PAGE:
Provident Fund, our own indigenous annuity plan

Act One

In the year 2000 a popular Tamil movie showed how a Government job was a necessary qualification to seek the hand of a girl in marriage.

This movie was such a super hit that it got remade in Hindi subsequently. It’s theme and popularity is such that on the day the new Government took oath in 2014 this movie was played over and over by different channels on television. It is but, only a movie by a Director with vivid imagination.

The provident fund is something that has captured the imagination of the average factory worker who makes it a precondition for choosing a factory to marry. (Iteration being an issue applicable to certain sections of business, to a large extent in India, even today).

The reasons for this choice are several.

  1. a) A job with a PF provision is perceived to be like a Government job by many workers.
  2. b) Some workers believe that the pay will actually be more if the organization is covered under PF.
  3. c) Some want it for its real intent of benefitting from its annuity payback.

PF is clearly part of the Cost To Company, both employer and employee contribution taken into consideration.

Thus PF is certainly a necessity. But it requires reforms to address on the ground realities such as below. Under unavoidable circumstances, some leeway should be provided.

Act Two

Around 2009 global recession hits, small and medium industries are scrambling to make ends meet. Payments to the PF department cannot be delayed. They slap notices and attach bank accounts of those businesses delaying the payment. Letters of request to allow some time expressing difficulty to make PF payments on time go unheeded.

There is a provision for the factory to submit the list of creditors to the PF office along with relevant documents to prove the dues. The PF department in turn collects the dues of the factory in a matter of a couple of days. It is simple. The PF Department will intimate the factory’s clients that their bank accounts will be attached if the dues of the businessman is not paid directly to the PF department immediately. The PF due, interest and penalty having been collected, everything should be hunky dory and the title credits should roll right? Wrong. Picture abhi baki hei…

Act Three

This whole fiasco from the date PF payments become due till it has been collected in the above story has taken about six months. In the process there is a Police Complaint filed by the PF department. On receipt of the dues by the PF department, the factory requests the PF department and a letter intimating the Police Station of the no due position of the factory is issued addressed to the said Police Station. At least now, is the movie going to end? Of course not. This is not an art movie.  Spicy twists and turns are required before it can end…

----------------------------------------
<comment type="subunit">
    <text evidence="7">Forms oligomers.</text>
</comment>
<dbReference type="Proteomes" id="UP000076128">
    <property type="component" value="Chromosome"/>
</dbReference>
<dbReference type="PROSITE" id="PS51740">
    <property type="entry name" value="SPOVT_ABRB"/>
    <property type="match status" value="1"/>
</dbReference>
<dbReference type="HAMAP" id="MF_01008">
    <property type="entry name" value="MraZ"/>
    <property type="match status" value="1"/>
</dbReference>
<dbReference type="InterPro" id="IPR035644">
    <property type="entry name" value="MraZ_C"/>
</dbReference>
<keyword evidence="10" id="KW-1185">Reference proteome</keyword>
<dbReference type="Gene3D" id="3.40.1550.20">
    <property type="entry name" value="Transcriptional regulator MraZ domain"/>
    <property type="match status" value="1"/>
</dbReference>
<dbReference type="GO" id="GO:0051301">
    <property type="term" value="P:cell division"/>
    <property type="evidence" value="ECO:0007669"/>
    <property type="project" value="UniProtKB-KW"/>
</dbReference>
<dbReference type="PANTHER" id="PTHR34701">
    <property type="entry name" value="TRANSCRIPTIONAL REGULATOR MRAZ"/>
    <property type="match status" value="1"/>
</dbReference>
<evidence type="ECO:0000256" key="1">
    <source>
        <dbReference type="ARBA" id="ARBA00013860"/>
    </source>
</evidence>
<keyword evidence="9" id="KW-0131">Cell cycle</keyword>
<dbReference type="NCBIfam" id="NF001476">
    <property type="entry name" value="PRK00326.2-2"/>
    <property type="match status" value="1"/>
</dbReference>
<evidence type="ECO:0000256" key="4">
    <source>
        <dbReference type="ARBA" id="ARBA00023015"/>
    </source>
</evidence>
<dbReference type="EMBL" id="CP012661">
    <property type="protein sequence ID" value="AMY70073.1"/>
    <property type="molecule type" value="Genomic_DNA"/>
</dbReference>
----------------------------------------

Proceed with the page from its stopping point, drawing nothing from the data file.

The manufacturer has to go to The Court and prove that while there was a due to the PF Department long ago, the payment along with interest and penalty has been made, that the PF Department has written to the Police Department regarding the same, receipt of acknowledge of the said letter by the Police Department has to be produced, the Police officer who has received the complaint and subsequent no due letters has to appear in Court and testify, The PF Department officials have to appear in the Court and testify to having received all dues. In the meanwhile the businessman has to walk around with an anticipatory bail in the face of the accusation that he has cheated the public. A grave offence, mind you. If the fiasco at the PF office level took six months, the Court proceedings may well conclude in about six years.

The End

And the real The End comes here. The beginning of the question, why did I make in India.

The New Beginning

India has great potential in the field of manufacturing and others as well. Make in India will happen and in a big way*. But will it happen without the ground realities being addressed, frustrating the makers in India in the process or will we make the reforms to help make in India an enjoyable experience, is the question.

*Please see reply to comments in the blog. manufactureinindiablog.wordpress.com

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One thought on “Provident Fund, our own indigenous annuity plan

  1. Absolutely touching article that exposes the need for a single window system for these things too; however if the owner collects employees’ contribution and fails to remit the same and applies it for other purposes, prosecution cannot be avoided. Once dues are settled and NOC issued by the PF Department, ipso facto, all such complaints must abate! Congrats, Mr. Amar!!

    Like

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